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Farcroft Apartments, Designed by 'Magician' Architect, Completely Renovated

By Benjamin Woodard | December 16, 2013 9:00am
 The 13-story apartment building was built in the 1300 block of West Fargo Avenue, fueling magical rumors.
Magical Farcroft Apartments
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ROGERS PARK — Billionaire preservationist and developer Jennifer Pritzker has completed the multi-million dollar renovation of one of Rogers Park's tallest buildings, the Farcroft apartments.

Rebranded "Farcroft by the Lake," nearly all 84 rental units had been leased by Pritzker's Rogers Park Vintage Management before its doors opened.

To celebrate, the company threw a holiday party for the tenants late last week.

But the restored lobby, and the entirely gutted floors above, weren't the only thing on the minds of Farcroft's newest inhabitants.

"The architect was really into magic," said Taylor Stallworth, 22, who moved into a 10th floor apartment in May with boyfriend Rodney Dennis, 24.

Although they have sweeping views of the city skyline to the south and west, the first thing she mentioned was Farcroft's seemingly magical qualities.

And it turns out, Stallworth might be right.

The apartments were built in 1928 by architect Charles W. Nicol.

Apparently it's no coincidence that Nicol designed the building — located in the middle of the 1300 block of West Fargo Avenue — to have 13 floors, referencing the most superstitious number.

Greg Nielson, a representative of Pritzker's management company, said other pieces of the building's architecture support the leading rumor that Nicol was a "magician" — although adding that the building's exact history is "hard to come by."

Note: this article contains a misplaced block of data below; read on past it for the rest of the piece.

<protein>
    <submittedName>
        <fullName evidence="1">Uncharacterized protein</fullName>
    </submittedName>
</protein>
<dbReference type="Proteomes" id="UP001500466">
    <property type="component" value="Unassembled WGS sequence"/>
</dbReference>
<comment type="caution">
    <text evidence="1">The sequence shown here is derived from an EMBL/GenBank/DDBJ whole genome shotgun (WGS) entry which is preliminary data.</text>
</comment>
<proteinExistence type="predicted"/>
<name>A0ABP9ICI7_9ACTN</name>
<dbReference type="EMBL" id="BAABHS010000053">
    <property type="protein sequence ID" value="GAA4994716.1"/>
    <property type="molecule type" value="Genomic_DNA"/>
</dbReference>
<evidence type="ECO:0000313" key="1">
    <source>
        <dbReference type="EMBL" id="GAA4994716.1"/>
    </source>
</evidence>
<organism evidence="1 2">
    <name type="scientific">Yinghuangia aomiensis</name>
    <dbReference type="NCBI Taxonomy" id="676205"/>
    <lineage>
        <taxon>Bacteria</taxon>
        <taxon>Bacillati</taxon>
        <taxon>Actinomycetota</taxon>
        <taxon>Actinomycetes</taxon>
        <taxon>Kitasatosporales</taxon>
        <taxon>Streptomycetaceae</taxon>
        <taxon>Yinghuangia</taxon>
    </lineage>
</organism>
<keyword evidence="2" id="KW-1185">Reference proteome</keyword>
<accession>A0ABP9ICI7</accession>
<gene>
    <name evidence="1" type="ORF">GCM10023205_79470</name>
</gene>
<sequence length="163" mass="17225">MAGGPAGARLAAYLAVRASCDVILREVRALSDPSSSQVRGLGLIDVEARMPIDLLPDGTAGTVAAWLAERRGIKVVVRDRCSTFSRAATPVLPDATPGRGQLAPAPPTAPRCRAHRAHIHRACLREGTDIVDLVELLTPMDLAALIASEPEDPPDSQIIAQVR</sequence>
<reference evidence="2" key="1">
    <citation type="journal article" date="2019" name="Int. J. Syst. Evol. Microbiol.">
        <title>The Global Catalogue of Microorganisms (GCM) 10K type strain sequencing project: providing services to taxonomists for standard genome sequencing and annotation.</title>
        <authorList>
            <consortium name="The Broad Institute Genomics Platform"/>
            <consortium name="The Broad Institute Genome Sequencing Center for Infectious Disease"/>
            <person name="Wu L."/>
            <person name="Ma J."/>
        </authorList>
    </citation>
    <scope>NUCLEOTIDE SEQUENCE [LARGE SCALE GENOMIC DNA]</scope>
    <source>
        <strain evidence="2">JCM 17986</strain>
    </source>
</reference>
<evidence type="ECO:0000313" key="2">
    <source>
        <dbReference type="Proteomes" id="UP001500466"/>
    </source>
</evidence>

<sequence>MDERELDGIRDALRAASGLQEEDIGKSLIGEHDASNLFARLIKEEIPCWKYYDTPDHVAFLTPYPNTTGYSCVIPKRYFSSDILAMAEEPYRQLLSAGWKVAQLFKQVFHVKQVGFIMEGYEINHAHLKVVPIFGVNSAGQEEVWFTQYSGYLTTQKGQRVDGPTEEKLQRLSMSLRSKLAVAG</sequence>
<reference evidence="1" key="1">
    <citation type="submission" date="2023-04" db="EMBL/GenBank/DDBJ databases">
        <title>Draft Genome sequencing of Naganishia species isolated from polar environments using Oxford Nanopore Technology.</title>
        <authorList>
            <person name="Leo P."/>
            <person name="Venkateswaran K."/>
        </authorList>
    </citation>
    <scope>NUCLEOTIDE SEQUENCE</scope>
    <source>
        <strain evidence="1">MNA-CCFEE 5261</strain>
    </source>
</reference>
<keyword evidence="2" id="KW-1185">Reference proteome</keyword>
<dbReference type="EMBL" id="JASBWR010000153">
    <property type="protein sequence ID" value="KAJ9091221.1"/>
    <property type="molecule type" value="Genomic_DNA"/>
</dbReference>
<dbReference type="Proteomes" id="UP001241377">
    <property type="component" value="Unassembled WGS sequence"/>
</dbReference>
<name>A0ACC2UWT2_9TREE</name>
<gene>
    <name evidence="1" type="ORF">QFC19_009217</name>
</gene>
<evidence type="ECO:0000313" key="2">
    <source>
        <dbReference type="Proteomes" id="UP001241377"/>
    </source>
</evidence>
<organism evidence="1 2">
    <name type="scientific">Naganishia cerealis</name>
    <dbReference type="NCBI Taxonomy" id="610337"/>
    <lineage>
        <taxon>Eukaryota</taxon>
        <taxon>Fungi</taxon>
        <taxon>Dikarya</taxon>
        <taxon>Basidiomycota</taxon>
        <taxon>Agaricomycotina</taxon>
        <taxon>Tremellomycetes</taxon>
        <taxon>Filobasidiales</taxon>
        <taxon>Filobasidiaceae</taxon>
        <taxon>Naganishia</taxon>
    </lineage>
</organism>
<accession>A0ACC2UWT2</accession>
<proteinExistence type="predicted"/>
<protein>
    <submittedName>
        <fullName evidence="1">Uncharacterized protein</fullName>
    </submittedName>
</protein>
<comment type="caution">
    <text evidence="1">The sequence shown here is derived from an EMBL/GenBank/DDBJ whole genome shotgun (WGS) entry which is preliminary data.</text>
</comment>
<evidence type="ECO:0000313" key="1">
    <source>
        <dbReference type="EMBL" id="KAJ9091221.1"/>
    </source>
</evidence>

Before the gut renovation of the building from the second floor to the 13th, the apartments also reportedly lacked right angles to better support the flow of mystical energy.

"The corners are a certain way to generate a certain energy," said Stallworth.

The exterior of the building also was designed with no right angles and is decorated with carved grotesques symbolizing vices, such as greed, vanity and gluttony.

Previous tenants have described the lobby as a "medieval feasting hall" accentuated with a series of "decapitated clergymen" above the fireplace; "hunchback monks" appear to be holding the weight of the building on their backs above support columns.

Only a few archived newspaper clippings mention Nicol.

Plans for the 13-story Farcroft apartments were first noted in a Tribune article, published Feb. 12, 1928. Designed by Nicol, the article stated, the building would be faced with brick "with attractive shadow paneling on the east wall."

The total cost to construct the building was priced at $925,000 ($12.6 million in today's dollar when adjusted for inflation).

Five months later, work began, according to another Tribune article. Then, in 1947, Nicol was elected president of the Chicago Building Congress, according to the Tribune, which also published a photo of the architect.

Sean McGowan, chief operating officer of Tawani Enterprises, Pritzker's real estate holding company, said the restoration of the Farcroft was a definite "nod to the past."

Tawani had just finished restoring the Farcroft's copper mansard roof, which will become coated in a green patina, like the Statue of Liberty, within the next five years.

"This place was in really bad shape," he said at the holiday party, which was catered by another Tawani crown jewel, the Mayne Stage and Act One Pub.

He said Tawani owns 250-300 rental units throughout Rogers Park and is nearly finished restoring the Frank Lloyd Wright-designed Emil Bach House nearby.

McGowan described Pritzker and her team — who were responsible for the restoration of the Monroe Building in the Loop — as "preservationists first, developers second."

"We're blessed with the fact that we have the resources to do it right," he said.

Next, Tawani expects to begin construction on its controversial 250-car parking garage on Sheridan Road, which will serve residents of the Farcroft and guests of the Emil Bach House a couple of blocks away.

Some spots would also be open to the public.

After that, McGowan said, "our eye is always open."